The Karate Kid

As I recall, I didn’t see the original Karate Kid (1984) in the theaters when it came out. I think I probably decided to watch it only after watching Jean-Claude Van Damm in Bloodsport (1988) on a VHS tape in the early 90’s. So I missed out on popular movie franchise when it was really popular.

But if you live long enough, what goes around comes around. And here we are in June of 2010, a mere 26 years later, and The Karate Kid has just opened. Having been to Beijing, China, the film interested me on that level.

I was also a fan of Jackie Chan, and I wanted to see if super-star Will Smith’s kid Jaden, had inherited his Dad’s acting chops.

I am pleased to report that The Karate Kid pleased me on all of the above levels of criteria – China, Chan, and the precocious Jaden Smith.

This film is somewhere between a remake and a brand new film. Though the title is the same, there’s no karate in this film. Instead, it is all about kung fu. It’s not about a white kid who relocates from NJ to California. This is a black kid and his Mom has taken a job in China. And finally the other major difference is that the Pat Morita role – that of a Japanese who teaches the kid karate, has been updated to a Chinese guy who teaches the kid kung fu.

Of course none of this is too far removed from Yoda teaching Luke Skywalker those Star Wars lessons. Only we don’t have a Darth Vader. Instead we have a school bully who is after Jaden Smith whose character is called Dre.

Dre has his hands full. He’s the new kid in town and he’s no longer in Detroit. He can’t speak Chinese. He’s on brand-new turf, and there’s no way for him to get lost in the crowd.

So naturally he’s the one picked on at his new Beijing school. He does make a friend, and she’s not only a cute girl, but she’s a cute Chinese girl. The school bully (below) isn’t happy about this and he easily tosses Dre to the ground in the process of giving him a good roughing up..

When Dre and Cheng, the school bully cross paths again, Dre douses Cheng and his gang. There’s a chase but Dre can’t out run them forever. Just as Cheng throws a punch at Dre,  enter Jackie Chan as Mr. Han, a local maintenance man but also a secret kung fu master. He saves Dre from another beat down and soon the lessons begin.

According to Mr. Han, kung fu is not only a martial art, but its tenets will make you a better person, help you get in tune with your surroundings, enable you to be in harmony with nature, as well as allow you to connect with the energy around you.

As Mr. Han says, “Everything is kung fu.”

So our journey with young Dre is not only one of intense training and discipline, but also one of strengthening our inner selves at the same time. With kung fu, maturity and inner calm are possible for any and all of us, even 12 year old boys from Detroit.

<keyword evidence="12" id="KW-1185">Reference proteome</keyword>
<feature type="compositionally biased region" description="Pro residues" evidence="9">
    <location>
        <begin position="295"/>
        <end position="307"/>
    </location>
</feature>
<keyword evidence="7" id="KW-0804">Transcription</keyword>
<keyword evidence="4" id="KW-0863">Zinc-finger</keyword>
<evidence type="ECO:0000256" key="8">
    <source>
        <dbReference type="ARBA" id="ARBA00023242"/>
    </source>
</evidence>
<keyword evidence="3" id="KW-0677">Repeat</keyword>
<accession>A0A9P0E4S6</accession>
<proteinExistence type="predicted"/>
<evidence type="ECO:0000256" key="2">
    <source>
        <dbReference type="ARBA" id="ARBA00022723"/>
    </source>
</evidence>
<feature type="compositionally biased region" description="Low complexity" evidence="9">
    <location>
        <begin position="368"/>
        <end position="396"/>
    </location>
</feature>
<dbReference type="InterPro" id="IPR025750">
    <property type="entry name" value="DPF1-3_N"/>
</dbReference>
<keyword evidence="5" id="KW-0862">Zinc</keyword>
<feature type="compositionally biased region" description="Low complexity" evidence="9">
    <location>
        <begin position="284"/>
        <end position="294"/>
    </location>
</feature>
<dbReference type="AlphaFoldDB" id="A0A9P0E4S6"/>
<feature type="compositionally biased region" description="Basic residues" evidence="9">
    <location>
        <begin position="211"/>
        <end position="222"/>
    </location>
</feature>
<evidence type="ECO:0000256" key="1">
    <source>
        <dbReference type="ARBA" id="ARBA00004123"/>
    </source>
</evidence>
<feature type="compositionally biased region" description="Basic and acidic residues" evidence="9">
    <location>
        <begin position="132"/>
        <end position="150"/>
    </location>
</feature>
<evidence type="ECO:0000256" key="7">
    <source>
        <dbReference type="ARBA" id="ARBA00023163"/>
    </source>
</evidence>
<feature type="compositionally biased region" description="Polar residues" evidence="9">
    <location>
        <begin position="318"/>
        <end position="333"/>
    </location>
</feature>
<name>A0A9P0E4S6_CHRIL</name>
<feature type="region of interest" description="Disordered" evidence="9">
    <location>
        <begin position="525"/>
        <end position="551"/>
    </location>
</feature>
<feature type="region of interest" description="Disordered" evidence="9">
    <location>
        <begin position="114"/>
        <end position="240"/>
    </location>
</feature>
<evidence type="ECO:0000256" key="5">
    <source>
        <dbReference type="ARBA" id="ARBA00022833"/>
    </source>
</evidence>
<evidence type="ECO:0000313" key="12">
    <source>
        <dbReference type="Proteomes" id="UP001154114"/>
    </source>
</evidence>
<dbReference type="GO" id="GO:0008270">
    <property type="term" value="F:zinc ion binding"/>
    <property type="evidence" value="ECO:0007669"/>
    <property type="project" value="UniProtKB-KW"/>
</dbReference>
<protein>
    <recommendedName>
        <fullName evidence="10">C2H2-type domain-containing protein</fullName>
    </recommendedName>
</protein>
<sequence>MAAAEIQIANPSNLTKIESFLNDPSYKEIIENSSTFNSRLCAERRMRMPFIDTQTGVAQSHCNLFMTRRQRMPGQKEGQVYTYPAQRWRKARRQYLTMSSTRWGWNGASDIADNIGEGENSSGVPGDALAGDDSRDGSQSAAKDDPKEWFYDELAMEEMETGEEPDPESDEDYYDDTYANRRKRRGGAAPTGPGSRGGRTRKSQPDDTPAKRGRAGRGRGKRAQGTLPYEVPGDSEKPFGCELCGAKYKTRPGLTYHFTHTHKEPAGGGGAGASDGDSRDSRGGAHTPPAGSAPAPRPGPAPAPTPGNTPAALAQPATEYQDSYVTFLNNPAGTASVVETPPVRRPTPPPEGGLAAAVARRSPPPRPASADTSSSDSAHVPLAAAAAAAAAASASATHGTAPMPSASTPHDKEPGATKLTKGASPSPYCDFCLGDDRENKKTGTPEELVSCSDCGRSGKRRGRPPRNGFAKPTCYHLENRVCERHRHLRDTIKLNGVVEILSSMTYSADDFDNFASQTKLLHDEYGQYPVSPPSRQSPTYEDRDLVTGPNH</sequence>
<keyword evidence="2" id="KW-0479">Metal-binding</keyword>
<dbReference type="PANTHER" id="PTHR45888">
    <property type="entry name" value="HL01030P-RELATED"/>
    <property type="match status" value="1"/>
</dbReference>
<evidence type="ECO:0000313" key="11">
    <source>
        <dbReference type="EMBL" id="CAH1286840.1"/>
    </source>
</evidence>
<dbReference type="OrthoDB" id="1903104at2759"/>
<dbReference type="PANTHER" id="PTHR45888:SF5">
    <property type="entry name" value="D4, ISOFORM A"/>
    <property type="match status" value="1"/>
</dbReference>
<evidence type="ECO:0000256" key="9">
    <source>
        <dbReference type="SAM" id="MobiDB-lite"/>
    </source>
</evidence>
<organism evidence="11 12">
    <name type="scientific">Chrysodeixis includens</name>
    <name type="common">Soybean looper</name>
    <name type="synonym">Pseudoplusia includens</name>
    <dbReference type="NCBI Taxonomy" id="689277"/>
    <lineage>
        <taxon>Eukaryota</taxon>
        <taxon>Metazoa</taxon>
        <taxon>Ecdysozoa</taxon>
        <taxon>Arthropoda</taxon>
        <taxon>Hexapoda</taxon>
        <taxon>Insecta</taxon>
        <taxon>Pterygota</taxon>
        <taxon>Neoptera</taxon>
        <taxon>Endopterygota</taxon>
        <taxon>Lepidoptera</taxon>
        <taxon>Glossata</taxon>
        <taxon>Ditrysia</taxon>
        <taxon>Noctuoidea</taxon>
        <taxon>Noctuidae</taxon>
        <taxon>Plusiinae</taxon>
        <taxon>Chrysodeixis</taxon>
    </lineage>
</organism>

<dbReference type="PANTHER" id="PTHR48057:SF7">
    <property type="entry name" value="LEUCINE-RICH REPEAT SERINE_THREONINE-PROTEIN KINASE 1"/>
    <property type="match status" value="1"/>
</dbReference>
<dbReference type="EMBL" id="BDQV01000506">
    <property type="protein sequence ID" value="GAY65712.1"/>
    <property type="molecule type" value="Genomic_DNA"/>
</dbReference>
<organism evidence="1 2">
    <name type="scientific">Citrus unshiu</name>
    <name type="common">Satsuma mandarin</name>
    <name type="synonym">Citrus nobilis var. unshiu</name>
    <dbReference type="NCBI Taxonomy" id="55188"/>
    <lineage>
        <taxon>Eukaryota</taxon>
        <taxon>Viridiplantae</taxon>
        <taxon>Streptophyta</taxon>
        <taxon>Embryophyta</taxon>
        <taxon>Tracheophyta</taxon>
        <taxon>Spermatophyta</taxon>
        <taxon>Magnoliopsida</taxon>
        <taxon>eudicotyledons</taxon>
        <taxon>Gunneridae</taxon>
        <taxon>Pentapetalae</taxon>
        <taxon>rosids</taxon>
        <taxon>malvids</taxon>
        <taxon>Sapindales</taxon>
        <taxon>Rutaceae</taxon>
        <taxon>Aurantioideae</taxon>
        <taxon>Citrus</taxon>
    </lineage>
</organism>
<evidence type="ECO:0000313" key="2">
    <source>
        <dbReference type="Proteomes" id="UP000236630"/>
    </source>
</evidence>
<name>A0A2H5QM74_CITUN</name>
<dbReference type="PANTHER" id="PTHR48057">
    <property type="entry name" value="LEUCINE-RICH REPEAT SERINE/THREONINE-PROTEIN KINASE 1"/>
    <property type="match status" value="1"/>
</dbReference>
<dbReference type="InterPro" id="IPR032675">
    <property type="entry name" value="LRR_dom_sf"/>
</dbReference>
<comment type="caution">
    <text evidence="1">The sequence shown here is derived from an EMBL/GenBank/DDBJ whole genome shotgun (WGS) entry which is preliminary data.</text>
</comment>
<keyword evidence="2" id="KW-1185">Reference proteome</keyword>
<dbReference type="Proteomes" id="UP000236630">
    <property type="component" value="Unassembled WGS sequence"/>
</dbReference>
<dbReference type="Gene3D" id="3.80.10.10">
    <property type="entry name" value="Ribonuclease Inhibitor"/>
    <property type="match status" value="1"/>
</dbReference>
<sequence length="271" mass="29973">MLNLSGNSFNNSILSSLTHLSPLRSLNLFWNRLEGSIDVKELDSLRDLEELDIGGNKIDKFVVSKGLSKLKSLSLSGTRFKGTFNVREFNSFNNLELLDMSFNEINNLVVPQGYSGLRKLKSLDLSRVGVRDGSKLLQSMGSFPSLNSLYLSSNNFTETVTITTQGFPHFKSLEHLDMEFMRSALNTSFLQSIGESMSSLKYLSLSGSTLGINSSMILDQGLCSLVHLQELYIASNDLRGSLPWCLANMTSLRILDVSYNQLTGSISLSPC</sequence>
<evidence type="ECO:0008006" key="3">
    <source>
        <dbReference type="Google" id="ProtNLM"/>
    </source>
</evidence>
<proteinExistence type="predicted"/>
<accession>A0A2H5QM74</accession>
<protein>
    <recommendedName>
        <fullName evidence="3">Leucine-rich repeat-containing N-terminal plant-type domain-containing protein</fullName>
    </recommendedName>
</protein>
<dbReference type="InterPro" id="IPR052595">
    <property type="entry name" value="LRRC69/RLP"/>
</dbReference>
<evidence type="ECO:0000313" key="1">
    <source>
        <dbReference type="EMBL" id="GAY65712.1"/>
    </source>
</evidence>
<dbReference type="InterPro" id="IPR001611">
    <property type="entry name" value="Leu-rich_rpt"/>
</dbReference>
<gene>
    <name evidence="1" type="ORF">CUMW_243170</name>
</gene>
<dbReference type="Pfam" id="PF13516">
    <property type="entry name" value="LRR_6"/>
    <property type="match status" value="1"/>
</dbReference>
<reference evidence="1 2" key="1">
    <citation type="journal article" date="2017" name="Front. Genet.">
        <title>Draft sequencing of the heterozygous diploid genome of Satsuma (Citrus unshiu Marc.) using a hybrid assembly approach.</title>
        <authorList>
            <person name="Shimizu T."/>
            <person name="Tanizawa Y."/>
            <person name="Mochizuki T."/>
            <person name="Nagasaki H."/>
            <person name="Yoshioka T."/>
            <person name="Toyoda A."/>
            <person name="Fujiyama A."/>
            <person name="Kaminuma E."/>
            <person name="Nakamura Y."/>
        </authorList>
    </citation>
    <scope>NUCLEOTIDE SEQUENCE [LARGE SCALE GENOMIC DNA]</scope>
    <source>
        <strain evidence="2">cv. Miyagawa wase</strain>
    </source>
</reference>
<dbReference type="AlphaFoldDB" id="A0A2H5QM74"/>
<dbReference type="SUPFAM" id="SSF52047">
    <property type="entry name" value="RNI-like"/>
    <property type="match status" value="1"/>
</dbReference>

What makes the film so good is young Jaden. When he brings us the frightened Dre, who must now live in a new and strange world unlike anything he’s known before, we see and feel his fears, his loneliness, and his struggles becomes ours. His work is masterful.

Jackie Chan has turned himself inside out as well. He’s no longer the center of the film. He’s just Jaden’s guide, but his teachings are universal as are the problems that Dre undergoes. I mean 12 year olds in any country must all survive the rites of passage.

The film was directed by Harald Zwart, who I don’t know much about other than he helmed the Steve Martin vehicle, The Pink Panther 2. Zwart worked quite well with Jaden and Jackie. Since this is a feel good film, the script has no surprises, but the China visuals are superb.

I’ve been on the Great Wall of China, a few hours from Beijing, so when Han and Dre do some training there, I knew it was eye-candy for the viewers but still, I loved revisiting that place again.

This is a very fine film. Jaden Smith is on  screen about 95%  of the time. He’s likable, entertaining, and goes about his business. The boy-girl aspect is sort of a side story, after all, they’re just 12 year olds.  The kung fu tournament isn’t at all suspenseful, but then again, it wasn’t expected to be so.

About the worst thing that I can say about it is that the title for the film in the USA is The Karate Kid, which seems like a ‘visible to everyone’ unnecessary marketing ploy. The film will do well, and word of mouth will get out and put the fannies in the seats. And this would be the case even if they called it The Kung Fu Kid.

Maybe Chan should have said to his producers, “Your focus needs more focus…”,  just as he said to young Dre.


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